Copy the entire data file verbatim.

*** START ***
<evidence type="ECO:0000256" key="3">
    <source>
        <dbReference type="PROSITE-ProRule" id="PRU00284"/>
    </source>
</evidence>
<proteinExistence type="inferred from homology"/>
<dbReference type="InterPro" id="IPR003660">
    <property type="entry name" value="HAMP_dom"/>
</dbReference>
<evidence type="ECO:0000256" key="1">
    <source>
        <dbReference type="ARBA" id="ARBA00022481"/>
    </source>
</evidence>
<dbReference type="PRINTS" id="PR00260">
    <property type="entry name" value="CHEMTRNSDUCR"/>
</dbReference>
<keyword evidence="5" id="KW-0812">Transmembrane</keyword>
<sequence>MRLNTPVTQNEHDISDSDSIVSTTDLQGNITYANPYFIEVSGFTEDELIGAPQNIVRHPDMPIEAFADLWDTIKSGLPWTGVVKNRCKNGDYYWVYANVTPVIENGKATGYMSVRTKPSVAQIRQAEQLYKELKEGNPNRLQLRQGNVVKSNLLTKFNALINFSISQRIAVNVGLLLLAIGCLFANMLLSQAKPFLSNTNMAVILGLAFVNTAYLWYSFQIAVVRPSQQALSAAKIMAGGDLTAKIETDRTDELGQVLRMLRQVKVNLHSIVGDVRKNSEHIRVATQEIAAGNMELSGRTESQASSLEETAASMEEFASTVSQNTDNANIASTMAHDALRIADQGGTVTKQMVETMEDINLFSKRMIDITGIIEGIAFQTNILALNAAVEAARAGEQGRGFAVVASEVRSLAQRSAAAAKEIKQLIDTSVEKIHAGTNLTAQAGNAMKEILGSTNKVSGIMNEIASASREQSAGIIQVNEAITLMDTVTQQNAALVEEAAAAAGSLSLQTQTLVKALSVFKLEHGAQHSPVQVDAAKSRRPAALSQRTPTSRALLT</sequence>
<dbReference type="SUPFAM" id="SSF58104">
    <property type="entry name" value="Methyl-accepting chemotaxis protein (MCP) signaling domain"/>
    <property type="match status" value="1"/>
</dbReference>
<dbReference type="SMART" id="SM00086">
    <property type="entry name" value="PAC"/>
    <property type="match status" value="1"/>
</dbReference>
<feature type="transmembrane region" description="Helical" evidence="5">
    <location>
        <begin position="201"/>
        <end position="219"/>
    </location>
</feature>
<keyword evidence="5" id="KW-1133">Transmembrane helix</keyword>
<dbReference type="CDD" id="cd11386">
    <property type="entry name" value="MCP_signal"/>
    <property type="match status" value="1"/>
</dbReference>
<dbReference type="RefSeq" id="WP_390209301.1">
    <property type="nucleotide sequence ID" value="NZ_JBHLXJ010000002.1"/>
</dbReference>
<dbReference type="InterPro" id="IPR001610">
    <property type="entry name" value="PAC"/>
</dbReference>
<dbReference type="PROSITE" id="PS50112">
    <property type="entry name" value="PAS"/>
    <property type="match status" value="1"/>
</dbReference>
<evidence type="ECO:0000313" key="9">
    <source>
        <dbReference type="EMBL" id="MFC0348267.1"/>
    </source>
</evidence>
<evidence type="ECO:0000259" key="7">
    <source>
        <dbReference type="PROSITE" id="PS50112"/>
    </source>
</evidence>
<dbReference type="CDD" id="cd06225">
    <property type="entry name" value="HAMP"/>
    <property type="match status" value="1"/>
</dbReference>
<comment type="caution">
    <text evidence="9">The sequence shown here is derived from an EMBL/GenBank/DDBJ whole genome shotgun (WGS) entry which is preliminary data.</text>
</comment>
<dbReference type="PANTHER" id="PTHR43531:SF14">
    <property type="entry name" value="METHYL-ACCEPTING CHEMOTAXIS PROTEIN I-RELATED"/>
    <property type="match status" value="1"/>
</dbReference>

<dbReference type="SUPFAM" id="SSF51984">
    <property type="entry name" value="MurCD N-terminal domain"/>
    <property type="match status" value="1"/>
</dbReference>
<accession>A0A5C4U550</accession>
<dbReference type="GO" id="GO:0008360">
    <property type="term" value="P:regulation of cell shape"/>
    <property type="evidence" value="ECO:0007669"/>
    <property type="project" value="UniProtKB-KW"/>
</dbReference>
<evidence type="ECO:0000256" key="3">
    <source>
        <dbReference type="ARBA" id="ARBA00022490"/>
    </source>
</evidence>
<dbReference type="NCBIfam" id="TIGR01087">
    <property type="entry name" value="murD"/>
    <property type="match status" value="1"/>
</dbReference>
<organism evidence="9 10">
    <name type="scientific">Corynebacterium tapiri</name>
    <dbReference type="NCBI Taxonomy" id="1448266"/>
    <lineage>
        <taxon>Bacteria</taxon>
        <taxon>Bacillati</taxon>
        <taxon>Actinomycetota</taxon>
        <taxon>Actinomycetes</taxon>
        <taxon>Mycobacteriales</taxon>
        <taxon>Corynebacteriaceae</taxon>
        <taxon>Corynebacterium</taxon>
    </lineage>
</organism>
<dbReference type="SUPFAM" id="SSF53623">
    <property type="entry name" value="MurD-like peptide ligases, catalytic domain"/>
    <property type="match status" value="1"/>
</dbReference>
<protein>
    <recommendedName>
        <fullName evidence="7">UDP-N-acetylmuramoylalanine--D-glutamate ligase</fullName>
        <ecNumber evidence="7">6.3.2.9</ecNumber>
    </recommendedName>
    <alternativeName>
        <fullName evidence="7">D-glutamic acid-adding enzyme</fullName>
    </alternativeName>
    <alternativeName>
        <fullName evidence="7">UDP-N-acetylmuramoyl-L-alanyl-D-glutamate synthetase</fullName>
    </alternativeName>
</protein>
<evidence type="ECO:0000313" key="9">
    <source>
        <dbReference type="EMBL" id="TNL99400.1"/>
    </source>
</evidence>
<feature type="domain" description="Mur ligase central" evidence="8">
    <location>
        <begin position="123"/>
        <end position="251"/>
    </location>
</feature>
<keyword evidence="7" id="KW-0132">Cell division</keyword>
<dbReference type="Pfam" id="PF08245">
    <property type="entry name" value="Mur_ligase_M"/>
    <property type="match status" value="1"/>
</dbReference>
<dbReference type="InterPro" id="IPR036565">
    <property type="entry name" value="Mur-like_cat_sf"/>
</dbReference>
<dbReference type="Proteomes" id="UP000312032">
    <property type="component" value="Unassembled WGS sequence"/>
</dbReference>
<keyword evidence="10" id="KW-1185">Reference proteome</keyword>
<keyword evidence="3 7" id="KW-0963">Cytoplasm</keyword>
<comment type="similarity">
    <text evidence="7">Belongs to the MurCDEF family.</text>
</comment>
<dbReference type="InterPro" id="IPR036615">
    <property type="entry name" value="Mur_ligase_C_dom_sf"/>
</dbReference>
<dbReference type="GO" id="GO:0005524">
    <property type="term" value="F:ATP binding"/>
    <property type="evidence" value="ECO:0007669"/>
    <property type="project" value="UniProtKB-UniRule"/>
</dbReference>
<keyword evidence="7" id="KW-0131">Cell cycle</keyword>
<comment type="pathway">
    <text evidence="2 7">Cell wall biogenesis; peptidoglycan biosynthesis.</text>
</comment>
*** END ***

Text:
<evidence type="ECO:0000256" key="3">
    <source>
        <dbReference type="PROSITE-ProRule" id="PRU00284"/>
    </source>
</evidence>
<proteinExistence type="inferred from homology"/>
<dbReference type="InterPro" id="IPR003660">
    <property type="entry name" value="HAMP_dom"/>
</dbReference>
<evidence type="ECO:0000256" key="1">
    <source>
        <dbReference type="ARBA" id="ARBA00022481"/>
    </source>
</evidence>
<dbReference type="PRINTS" id="PR00260">
    <property type="entry name" value="CHEMTRNSDUCR"/>
</dbReference>
<keyword evidence="5" id="KW-0812">Transmembrane</keyword>
<sequence>MRLNTPVTQNEHDISDSDSIVSTTDLQGNITYANPYFIEVSGFTEDELIGAPQNIVRHPDMPIEAFADLWDTIKSGLPWTGVVKNRCKNGDYYWVYANVTPVIENGKATGYMSVRTKPSVAQIRQAEQLYKELKEGNPNRLQLRQGNVVKSNLLTKFNALINFSISQRIAVNVGLLLLAIGCLFANMLLSQAKPFLSNTNMAVILGLAFVNTAYLWYSFQIAVVRPSQQALSAAKIMAGGDLTAKIETDRTDELGQVLRMLRQVKVNLHSIVGDVRKNSEHIRVATQEIAAGNMELSGRTESQASSLEETAASMEEFASTVSQNTDNANIASTMAHDALRIADQGGTVTKQMVETMEDINLFSKRMIDITGIIEGIAFQTNILALNAAVEAARAGEQGRGFAVVASEVRSLAQRSAAAAKEIKQLIDTSVEKIHAGTNLTAQAGNAMKEILGSTNKVSGIMNEIASASREQSAGIIQVNEAITLMDTVTQQNAALVEEAAAAAGSLSLQTQTLVKALSVFKLEHGAQHSPVQVDAAKSRRPAALSQRTPTSRALLT</sequence>
<dbReference type="SUPFAM" id="SSF58104">
    <property type="entry name" value="Methyl-accepting chemotaxis protein (MCP) signaling domain"/>
    <property type="match status" value="1"/>
</dbReference>
<dbReference type="SMART" id="SM00086">
    <property type="entry name" value="PAC"/>
    <property type="match status" value="1"/>
</dbReference>
<feature type="transmembrane region" description="Helical" evidence="5">
    <location>
        <begin position="201"/>
        <end position="219"/>
    </location>
</feature>
<keyword evidence="5" id="KW-1133">Transmembrane helix</keyword>
<dbReference type="CDD" id="cd11386">
    <property type="entry name" value="MCP_signal"/>
    <property type="match status" value="1"/>
</dbReference>
<dbReference type="RefSeq" id="WP_390209301.1">
    <property type="nucleotide sequence ID" value="NZ_JBHLXJ010000002.1"/>
</dbReference>
<dbReference type="InterPro" id="IPR001610">
    <property type="entry name" value="PAC"/>
</dbReference>
<dbReference type="PROSITE" id="PS50112">
    <property type="entry name" value="PAS"/>
    <property type="match status" value="1"/>
</dbReference>
<evidence type="ECO:0000313" key="9">
    <source>
        <dbReference type="EMBL" id="MFC0348267.1"/>
    </source>
</evidence>
<evidence type="ECO:0000259" key="7">
    <source>
        <dbReference type="PROSITE" id="PS50112"/>
    </source>
</evidence>
<dbReference type="CDD" id="cd06225">
    <property type="entry name" value="HAMP"/>
    <property type="match status" value="1"/>
</dbReference>
<comment type="caution">
    <text evidence="9">The sequence shown here is derived from an EMBL/GenBank/DDBJ whole genome shotgun (WGS) entry which is preliminary data.</text>
</comment>
<dbReference type="PANTHER" id="PTHR43531:SF14">
    <property type="entry name" value="METHYL-ACCEPTING CHEMOTAXIS PROTEIN I-RELATED"/>
    <property type="match status" value="1"/>
</dbReference>

<dbReference type="SUPFAM" id="SSF51984">
    <property type="entry name" value="MurCD N-terminal domain"/>
    <property type="match status" value="1"/>
</dbReference>
<accession>A0A5C4U550</accession>
<dbReference type="GO" id="GO:0008360">
    <property type="term" value="P:regulation of cell shape"/>
    <property type="evidence" value="ECO:0007669"/>
    <property type="project" value="UniProtKB-KW"/>
</dbReference>
<evidence type="ECO:0000256" key="3">
    <source>
        <dbReference type="ARBA" id="ARBA00022490"/>
    </source>
</evidence>
<dbReference type="NCBIfam" id="TIGR01087">
    <property type="entry name" value="murD"/>
    <property type="match status" value="1"/>
</dbReference>
<organism evidence="9 10">
    <name type="scientific">Corynebacterium tapiri</name>
    <dbReference type="NCBI Taxonomy" id="1448266"/>
    <lineage>
        <taxon>Bacteria</taxon>
        <taxon>Bacillati</taxon>
        <taxon>Actinomycetota</taxon>
        <taxon>Actinomycetes</taxon>
        <taxon>Mycobacteriales</taxon>
        <taxon>Corynebacteriaceae</taxon>
        <taxon>Corynebacterium</taxon>
    </lineage>
</organism>
<dbReference type="SUPFAM" id="SSF53623">
    <property type="entry name" value="MurD-like peptide ligases, catalytic domain"/>
    <property type="match status" value="1"/>
</dbReference>
<protein>
    <recommendedName>
        <fullName evidence="7">UDP-N-acetylmuramoylalanine--D-glutamate ligase</fullName>
        <ecNumber evidence="7">6.3.2.9</ecNumber>
    </recommendedName>
    <alternativeName>
        <fullName evidence="7">D-glutamic acid-adding enzyme</fullName>
    </alternativeName>
    <alternativeName>
        <fullName evidence="7">UDP-N-acetylmuramoyl-L-alanyl-D-glutamate synthetase</fullName>
    </alternativeName>
</protein>
<evidence type="ECO:0000313" key="9">
    <source>
        <dbReference type="EMBL" id="TNL99400.1"/>
    </source>
</evidence>
<feature type="domain" description="Mur ligase central" evidence="8">
    <location>
        <begin position="123"/>
        <end position="251"/>
    </location>
</feature>
<keyword evidence="7" id="KW-0132">Cell division</keyword>
<dbReference type="Pfam" id="PF08245">
    <property type="entry name" value="Mur_ligase_M"/>
    <property type="match status" value="1"/>
</dbReference>
<dbReference type="InterPro" id="IPR036565">
    <property type="entry name" value="Mur-like_cat_sf"/>
</dbReference>
<dbReference type="Proteomes" id="UP000312032">
    <property type="component" value="Unassembled WGS sequence"/>
</dbReference>
<keyword evidence="10" id="KW-1185">Reference proteome</keyword>
<keyword evidence="3 7" id="KW-0963">Cytoplasm</keyword>
<comment type="similarity">
    <text evidence="7">Belongs to the MurCDEF family.</text>
</comment>
<dbReference type="InterPro" id="IPR036615">
    <property type="entry name" value="Mur_ligase_C_dom_sf"/>
</dbReference>
<dbReference type="GO" id="GO:0005524">
    <property type="term" value="F:ATP binding"/>
    <property type="evidence" value="ECO:0007669"/>
    <property type="project" value="UniProtKB-UniRule"/>
</dbReference>
<keyword evidence="7" id="KW-0131">Cell cycle</keyword>
<comment type="pathway">
    <text evidence="2 7">Cell wall biogenesis; peptidoglycan biosynthesis.</text>
</comment>